“I just love being with women.” Jessica Kirkwood-Weaver was raised in rural Washington state and Wisconsin. Her first experience assisting birth was with the cows on her family’s farm. Jessica traveled the country in search of a midwifery school and found herself in El Paso, Texas at one of the most demanding midwifery schools in the country.  Jessica dedicates herself to her clients to ensure they have a positive and memorable experience. After graduating, Jessica stayed at Maternidad la Luz to work in the clinic.


In the midst of applying to nursing schools and getting her bachelor’s degree, Kennasha Roberson decided to study midwifery. “My idea is to be able to work with other women in my community, African-American women, to educate them about natural birth,” she says. Kennasha is now a midwife at Gentle Beginnings Birth Center in Fort Worth, TX. “I love working with women. I still love touching bellies. Every heart tone that I hear, I take the time and thank God that I have the ears to hear with and the skills to know what I’m listening to. I love being a midwife.”

image of Diana


Diana Zanelli recalls when she began her journey to become a midwife: “I decided to be a midwife when my daughter was born. I always say that when she was born, she brought me two gifts: The gift of her and the gift of discovering my passion for midwifery.” Diana graduated from Maternidad la Luz in 2010 and is now in Spain with her daughter practicing midwifery.

image of Sandra


“I felt like it was time for more women from this community to start taking care of the women here,” Sandra Iturbe explains. Born and raised in El Paso, Sandra also studied the traditional Mexica beliefs and ceremonies around pregnancy and childbirth. “These two different schools, different ways of looking at birth—this is the type of midwifery that I want to do.” Sandra graduated in 2010 and continues to serve the women of her community.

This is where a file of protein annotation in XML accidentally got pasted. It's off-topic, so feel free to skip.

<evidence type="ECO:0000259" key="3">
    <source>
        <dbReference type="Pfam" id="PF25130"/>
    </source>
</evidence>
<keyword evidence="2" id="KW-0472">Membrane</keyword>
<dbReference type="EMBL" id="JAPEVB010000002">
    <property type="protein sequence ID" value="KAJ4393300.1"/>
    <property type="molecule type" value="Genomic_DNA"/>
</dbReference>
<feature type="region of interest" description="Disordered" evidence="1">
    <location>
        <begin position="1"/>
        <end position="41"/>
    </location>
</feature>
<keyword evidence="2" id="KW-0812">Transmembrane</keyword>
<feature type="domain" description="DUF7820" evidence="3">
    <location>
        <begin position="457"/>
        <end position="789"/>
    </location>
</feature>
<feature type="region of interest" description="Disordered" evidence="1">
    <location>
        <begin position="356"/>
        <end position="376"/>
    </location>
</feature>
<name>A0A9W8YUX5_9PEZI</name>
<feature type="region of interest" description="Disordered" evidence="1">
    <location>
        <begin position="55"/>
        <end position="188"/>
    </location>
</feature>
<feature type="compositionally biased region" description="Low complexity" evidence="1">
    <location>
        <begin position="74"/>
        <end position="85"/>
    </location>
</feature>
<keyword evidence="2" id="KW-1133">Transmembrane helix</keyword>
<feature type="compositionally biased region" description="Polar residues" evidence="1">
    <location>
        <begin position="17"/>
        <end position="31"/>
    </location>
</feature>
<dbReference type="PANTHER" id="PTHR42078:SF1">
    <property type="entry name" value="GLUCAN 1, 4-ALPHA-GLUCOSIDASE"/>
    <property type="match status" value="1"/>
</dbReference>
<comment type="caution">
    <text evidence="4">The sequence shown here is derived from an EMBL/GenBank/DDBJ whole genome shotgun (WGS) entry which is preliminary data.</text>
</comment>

image of Kaley


Deborah Kaley, Director of Maternidad La Luz, has been practicing midwifery since 1981.  She has worked with a diverse bicultural clientele in many settings, from busy birth centers to a rural home birth practice.  Over the years she has attracted a dedicated and skilled staff of midwives and academic instructors.  They bring their enthusiasm, life experience, expertise and skills to enrich the learning experience of the students.

School of Midwifery

Maternidad la Luz Birth Center and School is the premiere school of midwifery in North America because it offers integrated academic and clinical training. Since 1987 Maternidad la Luz has been rooted in the community of El Paso / Juárez, by providing safe natural birth options for women in this border community.

Catching Babies does not simply show what is wrong with the maternal healthcare system but celebrates an alternative that is led by the women who are most impacted.